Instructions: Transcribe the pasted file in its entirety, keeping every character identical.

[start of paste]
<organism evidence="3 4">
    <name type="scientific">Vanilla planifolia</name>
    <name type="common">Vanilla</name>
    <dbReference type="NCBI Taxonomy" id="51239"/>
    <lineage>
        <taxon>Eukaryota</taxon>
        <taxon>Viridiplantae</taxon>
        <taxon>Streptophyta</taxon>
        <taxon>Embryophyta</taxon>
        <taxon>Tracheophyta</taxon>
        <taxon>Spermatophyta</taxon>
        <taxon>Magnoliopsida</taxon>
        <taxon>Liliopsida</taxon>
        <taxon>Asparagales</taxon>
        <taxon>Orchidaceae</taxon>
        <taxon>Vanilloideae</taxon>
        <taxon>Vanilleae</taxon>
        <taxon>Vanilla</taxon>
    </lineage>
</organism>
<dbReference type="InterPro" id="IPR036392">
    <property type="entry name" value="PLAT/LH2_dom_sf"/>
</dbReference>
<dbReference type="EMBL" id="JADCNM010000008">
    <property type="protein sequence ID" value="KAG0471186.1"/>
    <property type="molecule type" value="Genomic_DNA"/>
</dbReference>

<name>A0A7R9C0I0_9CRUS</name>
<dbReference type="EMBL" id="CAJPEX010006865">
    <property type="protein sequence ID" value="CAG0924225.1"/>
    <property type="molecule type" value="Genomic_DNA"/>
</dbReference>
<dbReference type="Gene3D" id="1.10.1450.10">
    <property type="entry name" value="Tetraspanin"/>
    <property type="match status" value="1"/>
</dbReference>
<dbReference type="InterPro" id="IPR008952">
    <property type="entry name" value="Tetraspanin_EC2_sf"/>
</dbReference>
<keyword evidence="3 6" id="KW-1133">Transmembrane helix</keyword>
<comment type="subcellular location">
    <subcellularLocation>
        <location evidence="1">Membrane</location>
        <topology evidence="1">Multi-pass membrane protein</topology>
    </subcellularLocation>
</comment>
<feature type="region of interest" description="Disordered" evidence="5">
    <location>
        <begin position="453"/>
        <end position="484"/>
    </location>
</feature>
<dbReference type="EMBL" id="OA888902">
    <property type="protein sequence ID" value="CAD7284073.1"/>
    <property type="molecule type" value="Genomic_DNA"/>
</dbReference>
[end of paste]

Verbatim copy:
<organism evidence="3 4">
    <name type="scientific">Vanilla planifolia</name>
    <name type="common">Vanilla</name>
    <dbReference type="NCBI Taxonomy" id="51239"/>
    <lineage>
        <taxon>Eukaryota</taxon>
        <taxon>Viridiplantae</taxon>
        <taxon>Streptophyta</taxon>
        <taxon>Embryophyta</taxon>
        <taxon>Tracheophyta</taxon>
        <taxon>Spermatophyta</taxon>
        <taxon>Magnoliopsida</taxon>
        <taxon>Liliopsida</taxon>
        <taxon>Asparagales</taxon>
        <taxon>Orchidaceae</taxon>
        <taxon>Vanilloideae</taxon>
        <taxon>Vanilleae</taxon>
        <taxon>Vanilla</taxon>
    </lineage>
</organism>
<dbReference type="InterPro" id="IPR036392">
    <property type="entry name" value="PLAT/LH2_dom_sf"/>
</dbReference>
<dbReference type="EMBL" id="JADCNM010000008">
    <property type="protein sequence ID" value="KAG0471186.1"/>
    <property type="molecule type" value="Genomic_DNA"/>
</dbReference>

<name>A0A7R9C0I0_9CRUS</name>
<dbReference type="EMBL" id="CAJPEX010006865">
    <property type="protein sequence ID" value="CAG0924225.1"/>
    <property type="molecule type" value="Genomic_DNA"/>
</dbReference>
<dbReference type="Gene3D" id="1.10.1450.10">
    <property type="entry name" value="Tetraspanin"/>
    <property type="match status" value="1"/>
</dbReference>
<dbReference type="InterPro" id="IPR008952">
    <property type="entry name" value="Tetraspanin_EC2_sf"/>
</dbReference>
<keyword evidence="3 6" id="KW-1133">Transmembrane helix</keyword>
<comment type="subcellular location">
    <subcellularLocation>
        <location evidence="1">Membrane</location>
        <topology evidence="1">Multi-pass membrane protein</topology>
    </subcellularLocation>
</comment>
<feature type="region of interest" description="Disordered" evidence="5">
    <location>
        <begin position="453"/>
        <end position="484"/>
    </location>
</feature>
<dbReference type="EMBL" id="OA888902">
    <property type="protein sequence ID" value="CAD7284073.1"/>
    <property type="molecule type" value="Genomic_DNA"/>
</dbReference>